The decision by Auckland’s financial firm not to pursue women with the full amount of the loan left to her after an abusive relationship is a precedent for other lenders to watch out for, says charity Good Shepherd.
Nicola Eccleton, head of social inclusion in Good Shepherd, said the woman was in debt after being forced to secure a car loan during an abusive relationship.
Last year, Aotea Finance sued the woman for a full loan when the relationship ended and her former partner failed to repay the loan.
However, after months of negotiations with Good Shepherd, Aotea Finance agreed to split the loan and seek only half the repayment, Ekleton said.
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Economic harm was an unrecognized form of domestic violence, but it became more and more well-known as activists and supporters were forced to come forward, he said. ..
This helped victims and survivor advocates negotiate a fairer deal with the lender or cancel the loan when the lender failed to fulfill its credit responsibilities.
“We are lowering and setting new standards of expectation,” Ekleton said.
In April, another lender’s proceedings went further by canceling the $ 12,000 owed by a woman borrowing from an abusive partner.
In this case, the lender was unable to carry out a reasonable affordable valuation and the woman complained about the complaint management plan.
The Bank of New Zealand revealed at the end of last year that it had canceled the debt of victims of economic abuse.
Women who are helped by Good Shepherd have protection orders and cannot be named.
She said their relationship was abusive and she was forced to secure a loan in 2021 so he could buy a car. His poor credit history meant he wasn’t eligible for an unsecured loan, he said.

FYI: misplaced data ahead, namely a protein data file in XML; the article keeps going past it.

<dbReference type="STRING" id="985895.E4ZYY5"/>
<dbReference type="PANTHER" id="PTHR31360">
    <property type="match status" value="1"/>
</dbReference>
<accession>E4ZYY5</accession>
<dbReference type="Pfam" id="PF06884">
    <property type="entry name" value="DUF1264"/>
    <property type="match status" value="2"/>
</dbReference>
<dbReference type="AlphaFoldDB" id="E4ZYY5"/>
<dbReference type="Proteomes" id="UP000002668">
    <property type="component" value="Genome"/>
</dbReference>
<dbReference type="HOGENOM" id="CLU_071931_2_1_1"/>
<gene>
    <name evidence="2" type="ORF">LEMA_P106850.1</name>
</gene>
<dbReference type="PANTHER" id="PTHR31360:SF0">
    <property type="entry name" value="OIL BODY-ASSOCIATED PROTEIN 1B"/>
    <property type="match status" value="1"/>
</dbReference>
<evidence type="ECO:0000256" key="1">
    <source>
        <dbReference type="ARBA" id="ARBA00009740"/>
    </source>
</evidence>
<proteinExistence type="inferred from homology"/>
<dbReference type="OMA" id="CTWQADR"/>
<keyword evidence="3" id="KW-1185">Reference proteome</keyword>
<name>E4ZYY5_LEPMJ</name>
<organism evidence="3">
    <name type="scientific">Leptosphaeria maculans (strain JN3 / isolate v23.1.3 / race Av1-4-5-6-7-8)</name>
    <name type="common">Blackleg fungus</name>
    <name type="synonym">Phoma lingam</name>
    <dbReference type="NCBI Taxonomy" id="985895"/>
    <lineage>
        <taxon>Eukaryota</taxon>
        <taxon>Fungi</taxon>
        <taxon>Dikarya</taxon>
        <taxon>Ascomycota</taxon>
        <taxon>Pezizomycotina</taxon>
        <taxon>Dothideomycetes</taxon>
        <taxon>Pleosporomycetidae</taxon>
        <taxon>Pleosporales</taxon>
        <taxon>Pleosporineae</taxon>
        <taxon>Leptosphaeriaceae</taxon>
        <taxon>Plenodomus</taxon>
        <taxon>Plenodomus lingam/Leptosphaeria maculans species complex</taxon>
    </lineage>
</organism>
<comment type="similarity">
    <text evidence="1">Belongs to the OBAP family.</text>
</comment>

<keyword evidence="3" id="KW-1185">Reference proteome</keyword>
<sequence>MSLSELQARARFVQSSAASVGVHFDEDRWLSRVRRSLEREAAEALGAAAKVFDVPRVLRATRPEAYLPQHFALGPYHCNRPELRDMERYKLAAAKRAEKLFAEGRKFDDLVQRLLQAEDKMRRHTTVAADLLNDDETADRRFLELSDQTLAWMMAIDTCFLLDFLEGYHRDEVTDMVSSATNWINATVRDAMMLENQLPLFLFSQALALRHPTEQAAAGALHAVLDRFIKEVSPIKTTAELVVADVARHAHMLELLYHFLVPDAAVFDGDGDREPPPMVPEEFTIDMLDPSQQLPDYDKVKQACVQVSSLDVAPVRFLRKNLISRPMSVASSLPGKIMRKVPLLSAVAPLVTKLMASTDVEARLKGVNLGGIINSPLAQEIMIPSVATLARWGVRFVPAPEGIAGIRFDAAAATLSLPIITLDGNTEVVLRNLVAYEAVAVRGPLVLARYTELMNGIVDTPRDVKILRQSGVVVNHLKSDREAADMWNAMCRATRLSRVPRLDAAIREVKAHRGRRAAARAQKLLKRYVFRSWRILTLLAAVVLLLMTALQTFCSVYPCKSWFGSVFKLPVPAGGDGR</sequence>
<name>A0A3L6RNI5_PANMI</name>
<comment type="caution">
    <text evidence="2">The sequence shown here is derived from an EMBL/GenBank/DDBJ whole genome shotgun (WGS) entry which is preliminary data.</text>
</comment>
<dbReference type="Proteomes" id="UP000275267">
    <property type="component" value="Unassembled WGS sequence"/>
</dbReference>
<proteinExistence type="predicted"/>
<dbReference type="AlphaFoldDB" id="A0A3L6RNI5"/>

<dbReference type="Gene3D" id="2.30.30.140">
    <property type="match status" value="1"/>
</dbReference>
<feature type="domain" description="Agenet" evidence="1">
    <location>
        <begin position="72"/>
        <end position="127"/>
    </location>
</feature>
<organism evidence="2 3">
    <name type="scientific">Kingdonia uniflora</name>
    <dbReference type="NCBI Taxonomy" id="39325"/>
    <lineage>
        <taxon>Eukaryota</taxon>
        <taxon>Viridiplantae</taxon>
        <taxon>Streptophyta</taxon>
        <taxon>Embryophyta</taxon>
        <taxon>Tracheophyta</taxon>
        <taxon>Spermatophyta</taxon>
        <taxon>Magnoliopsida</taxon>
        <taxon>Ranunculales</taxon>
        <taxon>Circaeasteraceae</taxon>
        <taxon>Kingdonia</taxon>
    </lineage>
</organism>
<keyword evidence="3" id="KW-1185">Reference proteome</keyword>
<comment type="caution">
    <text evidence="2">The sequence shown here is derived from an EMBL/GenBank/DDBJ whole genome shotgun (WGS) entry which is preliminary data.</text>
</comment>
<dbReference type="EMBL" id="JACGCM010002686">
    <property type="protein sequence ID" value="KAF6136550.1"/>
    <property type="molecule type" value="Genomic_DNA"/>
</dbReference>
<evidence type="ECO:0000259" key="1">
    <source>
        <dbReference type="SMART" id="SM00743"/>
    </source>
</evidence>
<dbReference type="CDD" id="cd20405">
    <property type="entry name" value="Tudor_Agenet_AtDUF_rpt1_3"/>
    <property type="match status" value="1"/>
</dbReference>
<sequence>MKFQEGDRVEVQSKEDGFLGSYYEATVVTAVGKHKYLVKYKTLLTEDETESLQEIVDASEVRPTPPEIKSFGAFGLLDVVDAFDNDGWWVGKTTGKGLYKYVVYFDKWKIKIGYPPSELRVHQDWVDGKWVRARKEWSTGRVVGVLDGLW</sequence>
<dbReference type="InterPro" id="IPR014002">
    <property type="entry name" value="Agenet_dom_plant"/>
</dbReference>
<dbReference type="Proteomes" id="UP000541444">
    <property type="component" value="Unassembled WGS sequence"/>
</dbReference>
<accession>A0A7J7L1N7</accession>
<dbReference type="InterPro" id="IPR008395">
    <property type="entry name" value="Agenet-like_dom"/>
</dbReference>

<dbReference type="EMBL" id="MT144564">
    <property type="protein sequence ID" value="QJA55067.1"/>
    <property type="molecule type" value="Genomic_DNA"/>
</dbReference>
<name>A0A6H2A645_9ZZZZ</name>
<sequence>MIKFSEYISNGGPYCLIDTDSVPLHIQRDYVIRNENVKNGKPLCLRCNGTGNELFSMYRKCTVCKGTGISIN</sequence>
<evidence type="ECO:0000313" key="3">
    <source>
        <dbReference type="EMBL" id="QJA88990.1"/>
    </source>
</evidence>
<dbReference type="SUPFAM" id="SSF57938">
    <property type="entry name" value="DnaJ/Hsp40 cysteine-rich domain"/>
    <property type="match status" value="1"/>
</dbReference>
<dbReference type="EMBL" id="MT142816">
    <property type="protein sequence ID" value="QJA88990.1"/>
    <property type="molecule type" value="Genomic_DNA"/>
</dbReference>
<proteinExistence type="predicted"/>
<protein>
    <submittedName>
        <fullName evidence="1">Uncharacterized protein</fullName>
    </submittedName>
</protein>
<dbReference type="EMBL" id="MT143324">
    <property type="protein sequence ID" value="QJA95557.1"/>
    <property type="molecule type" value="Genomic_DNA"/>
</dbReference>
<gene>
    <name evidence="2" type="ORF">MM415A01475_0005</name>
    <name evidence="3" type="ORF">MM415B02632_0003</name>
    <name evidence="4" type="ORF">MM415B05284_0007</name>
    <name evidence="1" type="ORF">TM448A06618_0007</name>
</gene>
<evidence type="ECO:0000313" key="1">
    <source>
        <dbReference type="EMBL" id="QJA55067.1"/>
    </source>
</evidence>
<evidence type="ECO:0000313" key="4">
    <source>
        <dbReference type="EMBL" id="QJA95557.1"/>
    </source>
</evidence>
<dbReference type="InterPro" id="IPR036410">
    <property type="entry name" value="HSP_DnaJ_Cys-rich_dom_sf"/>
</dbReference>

“Everything was fine at first, but over time he began to control himself and demanded that I do what he said, otherwise the results would come out,” she says. rice field.
“I couldn’t go shopping alone. I couldn’t pick up the kids from school alone,” she said.
“I couldn’t use anything without his knowledge.”
Her partner arranged a deposit and brought it to sign the paperwork, and she said she felt she had no choice but to agree.
“He brought it to me and then saw me sign it, and he took it where it needed to go with it,” he said.
After deducting interest and fees, the loan was just over $ 3,200.
She said Aotea Finance asked her to repay her full loan at a rate of $ 80 a week, which she couldn’t afford.
Aotea’s chief financial officer, Terry Cooke, said there was no one-size-fits-all solution to such a problem.
“Each case must be decided on the basis of its own strengths, frankly and factually,” Cook said.
“It is imperative that all information about the loan and what happened afterwards is known, and that rarely happens,” he said.
“We can’t always solve these situations because political parties can be warlike and difficult to manage,” he said.
He said most of the loans have a common name and each party is responsible for the debt.
“Involving mediators can be very protective to our clients, and their story can be very different from reality, so it can be difficult to get a satisfactory solution,” he declares. did.
Women’s Minister Jan Tinetti said economic damage is a form of violence and abuse that is often overlooked.
“Given the short-term and long-term consequences of economic damage, we need to have the tools and resources to manage the ongoing impact on victims,” he said.